Re: R. Emmett Tyrrell, Jr.’s Preventing the Unthinkable:
I wholeheartedly agree with Mr. Tyrrell’s call for wider, sterner military action against Iran and Syria, as part of a more effective strategy for fighting the War on Terror. But he succumbs to the West’s self-defeating compunction about inflicting casualties on the enemy when he notes, approvingly, that “aerial attacks [against Iran] do not have to be very bloody.” If the goal is solely to degrade and delay Iran’s nuclear weapons program, this may be true. But the larger war with militant Islam — see this week’s headlines about the foiled air terror plot in Britain — will never be won until we inflict massive human and material destruction on both the terrorists and the communities and states that support them. This was how we defeated and pacified Nazi Germany and Imperial Japan during World War II. It is the only way to fight and win an existential war. The sooner Americans face up to this fact, the sooner we can do what needs to be done to defend our country, protect our people, and preserve our way of life against the aggressive global designs of militant Islam.
— Steven M. Warshawsky
New York City, New York
The Islamofascists are playing right into Israel’s hands. With failures by the UN and the western nations to negate Iran’s nuclear weapon program, the Israelis must do it themselves. There is no doubt that when, not if, the Iranians develop their weapons they would not hesitate to incinerate Israel. The latest attacks by the Hezbollah and their support from Syria and Iran give the Israelis the reason to escalate this current war to destroy Iran’s nuclear program or at least delay its completion with any means available including nuclear weapons.
— Tom Bullock
West Covina, California
Mr. Tyrrell has the right idea, but I fear his plan doesn’t go far enough with regard to Iran.
We may be successful in hitting Iranian nuke sites. We may be successful in hitting one or two critical ones. But that does not solve the fundamental problem. The national government of Iran would still be comprised of Mad Mullahs and a “president” whose personal, self-declared mission is to bring about the Muslim version of the end of the world. Right now, this minute, I suggest that Mahmoud A. is the single most dangerous person on the planet. He has a focus on his mission that is beyond dispute, the support of the governmental structure in the execution of the necessary plans, and the resources of a mineral rich country to make it happen.
With such determination and resources, it really wouldn’t matter if we took out every single nuke facility. He’s still got IRBMs that work. He’s still got a navy. He’s still got biological and chemical capability. And, how much would Putin charge for a nuke or two? Or the Russian mafia? Or Kim Jung-il? Maybe he’s already taken delivery and that’s what August 22 is all about.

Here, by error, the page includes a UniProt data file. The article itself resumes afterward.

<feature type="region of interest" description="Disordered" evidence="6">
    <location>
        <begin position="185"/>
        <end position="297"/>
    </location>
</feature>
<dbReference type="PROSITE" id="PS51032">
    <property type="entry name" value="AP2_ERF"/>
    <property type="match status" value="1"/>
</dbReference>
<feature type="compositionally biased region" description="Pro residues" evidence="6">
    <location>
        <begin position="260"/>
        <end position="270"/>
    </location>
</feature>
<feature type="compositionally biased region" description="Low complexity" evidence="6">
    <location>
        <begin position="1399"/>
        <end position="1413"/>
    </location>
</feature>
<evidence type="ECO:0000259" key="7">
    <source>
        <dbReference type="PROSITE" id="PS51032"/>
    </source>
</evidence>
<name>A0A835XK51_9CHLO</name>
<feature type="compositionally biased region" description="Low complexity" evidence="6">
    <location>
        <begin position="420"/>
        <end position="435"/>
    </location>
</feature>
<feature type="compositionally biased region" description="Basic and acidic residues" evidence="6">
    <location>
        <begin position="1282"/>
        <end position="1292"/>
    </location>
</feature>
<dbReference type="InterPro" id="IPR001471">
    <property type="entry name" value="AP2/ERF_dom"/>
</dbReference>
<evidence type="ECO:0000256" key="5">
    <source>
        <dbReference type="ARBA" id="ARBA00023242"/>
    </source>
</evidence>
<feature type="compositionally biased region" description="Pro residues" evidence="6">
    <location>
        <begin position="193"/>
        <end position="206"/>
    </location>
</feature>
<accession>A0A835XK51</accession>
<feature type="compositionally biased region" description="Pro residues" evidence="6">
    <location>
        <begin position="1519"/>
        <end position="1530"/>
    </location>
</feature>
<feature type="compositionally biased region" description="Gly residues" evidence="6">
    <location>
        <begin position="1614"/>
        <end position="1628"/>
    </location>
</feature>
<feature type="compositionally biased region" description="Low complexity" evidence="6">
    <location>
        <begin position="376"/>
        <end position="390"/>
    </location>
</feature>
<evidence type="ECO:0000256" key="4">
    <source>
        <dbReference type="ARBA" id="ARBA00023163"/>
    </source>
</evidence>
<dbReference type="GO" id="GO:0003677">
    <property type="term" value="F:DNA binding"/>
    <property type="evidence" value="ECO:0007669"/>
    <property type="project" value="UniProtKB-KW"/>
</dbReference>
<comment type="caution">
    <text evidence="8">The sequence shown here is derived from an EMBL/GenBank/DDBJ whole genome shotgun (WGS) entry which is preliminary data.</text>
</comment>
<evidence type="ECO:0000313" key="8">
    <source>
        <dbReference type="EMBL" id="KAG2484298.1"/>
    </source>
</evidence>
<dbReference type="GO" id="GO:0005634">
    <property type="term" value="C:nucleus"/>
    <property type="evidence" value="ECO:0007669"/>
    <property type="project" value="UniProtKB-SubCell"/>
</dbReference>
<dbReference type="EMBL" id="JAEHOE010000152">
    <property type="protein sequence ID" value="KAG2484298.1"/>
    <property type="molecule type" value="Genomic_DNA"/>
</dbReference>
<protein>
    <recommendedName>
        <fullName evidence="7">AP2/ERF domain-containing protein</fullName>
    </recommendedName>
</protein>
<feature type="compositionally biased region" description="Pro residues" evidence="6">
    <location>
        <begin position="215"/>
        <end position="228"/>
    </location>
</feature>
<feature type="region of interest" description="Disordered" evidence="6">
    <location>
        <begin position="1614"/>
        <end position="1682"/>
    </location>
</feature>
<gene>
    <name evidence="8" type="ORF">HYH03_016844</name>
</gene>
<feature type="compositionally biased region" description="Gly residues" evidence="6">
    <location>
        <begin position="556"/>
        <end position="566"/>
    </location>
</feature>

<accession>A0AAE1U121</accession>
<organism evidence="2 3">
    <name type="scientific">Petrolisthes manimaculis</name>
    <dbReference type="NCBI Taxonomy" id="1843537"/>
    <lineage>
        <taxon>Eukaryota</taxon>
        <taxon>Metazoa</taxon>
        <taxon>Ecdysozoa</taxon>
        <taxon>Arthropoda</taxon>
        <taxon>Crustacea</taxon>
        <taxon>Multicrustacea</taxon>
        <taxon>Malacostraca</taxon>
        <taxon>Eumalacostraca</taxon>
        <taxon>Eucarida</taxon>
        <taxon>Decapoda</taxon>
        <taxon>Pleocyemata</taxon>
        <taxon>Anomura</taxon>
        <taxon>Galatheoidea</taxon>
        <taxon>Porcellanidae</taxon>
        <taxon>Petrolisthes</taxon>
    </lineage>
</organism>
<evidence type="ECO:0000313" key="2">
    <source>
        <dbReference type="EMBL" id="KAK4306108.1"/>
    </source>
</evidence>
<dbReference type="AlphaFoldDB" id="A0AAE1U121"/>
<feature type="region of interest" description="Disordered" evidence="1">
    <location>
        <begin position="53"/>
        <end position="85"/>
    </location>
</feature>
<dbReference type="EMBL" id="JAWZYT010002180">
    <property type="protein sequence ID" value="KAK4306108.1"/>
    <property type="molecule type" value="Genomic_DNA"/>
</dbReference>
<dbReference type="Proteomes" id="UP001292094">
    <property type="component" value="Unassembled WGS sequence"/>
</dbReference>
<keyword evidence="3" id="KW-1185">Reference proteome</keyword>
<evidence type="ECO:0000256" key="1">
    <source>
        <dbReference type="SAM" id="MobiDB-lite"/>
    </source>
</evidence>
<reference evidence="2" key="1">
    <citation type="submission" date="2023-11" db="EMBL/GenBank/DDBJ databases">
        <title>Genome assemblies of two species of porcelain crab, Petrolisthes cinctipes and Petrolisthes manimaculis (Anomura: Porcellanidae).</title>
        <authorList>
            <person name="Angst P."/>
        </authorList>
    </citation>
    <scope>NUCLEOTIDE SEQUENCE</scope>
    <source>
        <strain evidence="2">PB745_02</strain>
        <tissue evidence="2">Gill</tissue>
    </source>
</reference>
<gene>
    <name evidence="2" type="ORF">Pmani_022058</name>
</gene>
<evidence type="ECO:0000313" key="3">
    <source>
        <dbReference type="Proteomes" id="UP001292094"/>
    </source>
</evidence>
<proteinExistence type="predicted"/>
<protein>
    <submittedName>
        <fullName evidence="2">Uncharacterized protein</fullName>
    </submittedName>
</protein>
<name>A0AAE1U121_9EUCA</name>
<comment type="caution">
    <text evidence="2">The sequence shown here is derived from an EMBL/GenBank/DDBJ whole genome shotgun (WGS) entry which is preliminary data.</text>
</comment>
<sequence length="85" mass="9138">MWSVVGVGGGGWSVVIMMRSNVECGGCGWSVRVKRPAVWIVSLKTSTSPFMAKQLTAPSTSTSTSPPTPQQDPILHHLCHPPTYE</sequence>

A state decapitation is required. As long as he lives, he will try to kill us. As long as the Mad Mullahs survive intact, another Mahmoud A. will be found. At some point, when as many of them as possible are together and Mahmoud A. is there, we must demonstrate to them what a nuclear detonation looks like from the inside out. If it means turning Tehran into a sea of green glass, so be it. And we must not leave the current fanatic in residence in Qom around to start recruiting another crew.
Lines are converging. August 22 may be just another day on the calendar. But he will continue to put every effort of every moment into destroying Western civilization. Sooner or later we will have to choose between him and us. I vote: us.
— John Jarrell
San Antonio, Texas
With respect to Mr. Tyrrell’s epistle of the 10th, there seems to be a murky reticence on the part of some to believe that eventually, Iran will have the wherewithal to make good on their leader’s murderous imperative to destroy Israel. Likewise, his not very subtle threat to destroy America. Similarly, there is also reticence to “permit” Israel to defend itself: the howling (including that coming from our own State Department) at that beleaguered country to stay its hand short of Hezbollah’s throat is impossible to fathom. When will enough be enough? How many bombers, missiles, and threats of annihilation must a nation endure? As a long-ago American put it: If they mean to have a war, let it begin here. Regrettably, the Islamofascists understand and respect one language: the language of irrepressible force.
— J.C. Eaton
As I write this, the UK has apparently prevented another 9/11. Enough is enough. It’s time, Mr. President!
— Mike Showalter
P.S. Thank God Pinch and the boys didn’t find out about it in time to reveal it on the front page of the NYT and warn the terrorists.
Re: Ben Stein’s A Few More Little Facts: